A view from up high of English Harbor with blue ocean, blue skies, and semi-circular beach area.

English Harbor from above.

Approaching Antigua from the air is breathtaking! The marked contrasts of greenery in the higher hills fall sharply from towering cliffs into the deep blue of the sea. Other sections of the island possess long, shallow flats exhibiting an unforgettable turquoise shade that changes gradually as it descends into the open ocean. Antigua (www.visitantiguabarbuda.com) is truly the best tropical paradise in the Leeward Islands of the Caribbean.

One quickly notices the British influence in the language and the right-hand drive vehicles that motor down the wrong side of the road. Also, the billboards and conversation on Antigua often turns to cricket, which seems to be the passion of everyone on the island. In fact, the local culture is so absorbed in this English game that matches may be playing anywhere and at any time. Official cricket events, however, are scheduled Thursdays, Saturdays, and Sundays. The cricket season lasts from January to July and is interspersed with regional and international matches that are held in outstanding facilities.

A sunset with orange sky and blue water with rocky shore at forefront.

An Antiqua Sunset.

Though Siboney, Arawak and Carib Indians had inhabited Antigua as early as 2400 BC, the first European connection was made when Christopher Columbus passed and named the island on his second voyage in 1493. The first colony was set up by the British in 1632, and within 50 years, the island began the sugar era with slaves from Africa. Today, the majority of the Antiguan population is tied directly to those Africans who toiled for years in the sugarcane fields and operated the hundreds of mills. The remnants of those structures, built from the ballast stones of merchant ships, have become a distinctive trademark of Antigua. They appear as stone pillboxes and are scattered all over the island as a reminder of the past.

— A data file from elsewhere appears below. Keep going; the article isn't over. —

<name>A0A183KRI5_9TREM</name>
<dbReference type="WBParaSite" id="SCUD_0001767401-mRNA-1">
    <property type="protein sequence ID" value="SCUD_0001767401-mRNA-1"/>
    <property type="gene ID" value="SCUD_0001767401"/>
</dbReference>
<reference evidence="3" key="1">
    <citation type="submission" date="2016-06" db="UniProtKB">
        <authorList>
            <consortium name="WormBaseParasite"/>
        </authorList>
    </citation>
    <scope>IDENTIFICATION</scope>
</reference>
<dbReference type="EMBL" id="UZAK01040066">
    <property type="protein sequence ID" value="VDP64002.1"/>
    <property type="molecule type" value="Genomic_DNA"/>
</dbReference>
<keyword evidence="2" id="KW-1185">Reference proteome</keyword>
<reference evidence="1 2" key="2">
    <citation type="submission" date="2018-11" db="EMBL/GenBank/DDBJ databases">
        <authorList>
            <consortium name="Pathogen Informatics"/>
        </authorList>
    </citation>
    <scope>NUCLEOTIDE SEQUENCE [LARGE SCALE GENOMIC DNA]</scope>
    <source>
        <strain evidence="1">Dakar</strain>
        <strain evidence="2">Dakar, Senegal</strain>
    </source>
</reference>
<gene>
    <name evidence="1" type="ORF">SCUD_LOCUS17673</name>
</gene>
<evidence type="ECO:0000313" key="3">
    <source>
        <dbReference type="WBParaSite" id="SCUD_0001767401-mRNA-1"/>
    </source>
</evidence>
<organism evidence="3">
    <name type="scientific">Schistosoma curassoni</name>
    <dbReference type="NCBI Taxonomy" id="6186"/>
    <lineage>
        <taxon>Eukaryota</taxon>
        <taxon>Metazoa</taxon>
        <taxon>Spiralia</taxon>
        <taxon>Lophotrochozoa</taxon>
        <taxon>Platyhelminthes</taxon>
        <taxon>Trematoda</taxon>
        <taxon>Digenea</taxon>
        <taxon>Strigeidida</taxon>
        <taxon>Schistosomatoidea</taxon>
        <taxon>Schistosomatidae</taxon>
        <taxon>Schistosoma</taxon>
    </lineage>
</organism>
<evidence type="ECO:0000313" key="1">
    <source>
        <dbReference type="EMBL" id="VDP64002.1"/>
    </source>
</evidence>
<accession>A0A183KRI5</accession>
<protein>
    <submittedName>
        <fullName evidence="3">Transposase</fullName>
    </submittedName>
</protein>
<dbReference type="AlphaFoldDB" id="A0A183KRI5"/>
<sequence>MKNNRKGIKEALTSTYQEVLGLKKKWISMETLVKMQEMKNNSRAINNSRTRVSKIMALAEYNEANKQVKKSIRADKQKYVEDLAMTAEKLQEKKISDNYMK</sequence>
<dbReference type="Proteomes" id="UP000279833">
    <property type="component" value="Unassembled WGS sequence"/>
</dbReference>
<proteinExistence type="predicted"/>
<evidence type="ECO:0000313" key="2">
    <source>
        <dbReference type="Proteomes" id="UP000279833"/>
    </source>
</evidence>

Ruins on a grassy hill of an ancient sugar mill.

An Ancient Sugar Mill in Antigua

By the end of the 18th century Antigua had become an important strategic port as well as a priceless commercial colony. Horatio Nelson arrived in 1784 to enforce inflexible shipping laws. Serving under Nelson at the time was the future King William IV, who abolished slavery in 1834 throughout the British Empire. Today, Antigua’s Carnival festivities commemorate the earliest abolition of slavery in the British Caribbean.

After the decline of the sugar industry and before the current tourism boom, most islanders struggled to survive. Since becoming an independent country in 1981, however, Antigua has incorporated its natural beauty, British history and wonderful, friendly people into a tropical Mecca for tourists. This is especially seen and experienced in the areas around Jolly Beach, English Harbor and St. Johns.

A view of Nelson's Dockyard with a blue water channel with green grass and palm trees on either side.

One of the old ship repair areas in Nelson’s Dockyard at English Harbor.

Across the island, English Harbor was developed as a major British Navy base during the romantic age of great sailing vessels in the 18th century. The largest expansion occurred while Horatio Nelson was in command, thus the name “Nelson’s Dockyard.” It has been completely restored and is the only remaining Georgian dockyard in the world. Many English people have made their homes in this area in recent times as well.

Far above the harbor, the partially restored fortifications at Shirley Heights remind visitors of another era. This historic site affords anyone a magnificent panorama of English Harbor below and the volcanic island of Montserrat located some 30 miles away. On Sunday afternoons, the breathtaking view is enhanced by barbecue, rum punch and the sounds of a steel band and reggae music.

For those who love the hustle and bustle of city life, a visit to St. John’s must be included in the plans on Friday or Saturday morning. The farmers market on the southern edge of the city is THE place to see and purchase local crafts, colorful tropical fruits and a virtual plethora of other interesting items.

An old church with reddish pink roof and white painted front lined with short palm trees.

An old church on Antiqua.

Certainly, the most prevalent structure in St. John’s is the Cathedral which is easily identifiable by its stately, white baroque towers. Built in 1845, the church is now in its third incarnation, as earthquakes in 1683 and 1745 destroyed the previous structures. Also worth a visit is the Museum of Antigua and Barbuda which is housed in the old Colonial Court House built in 1750. One can browse through both the physical and archaeological history of the islands in less than an hour at no cost.

The cooler trade winds that brought the ancient sailing ships to Antigua still make this island a perfectly comfortable place to visit. It has to be considered one of the top holiday and vacation destinations in the world, with superb beaches, hotels, private accommodation, a vibrant culture, excellent restaurants and nightlife, a huge choice of tours and excursions and some of the friendliest people in the world!

Photos: by Bill Vanderford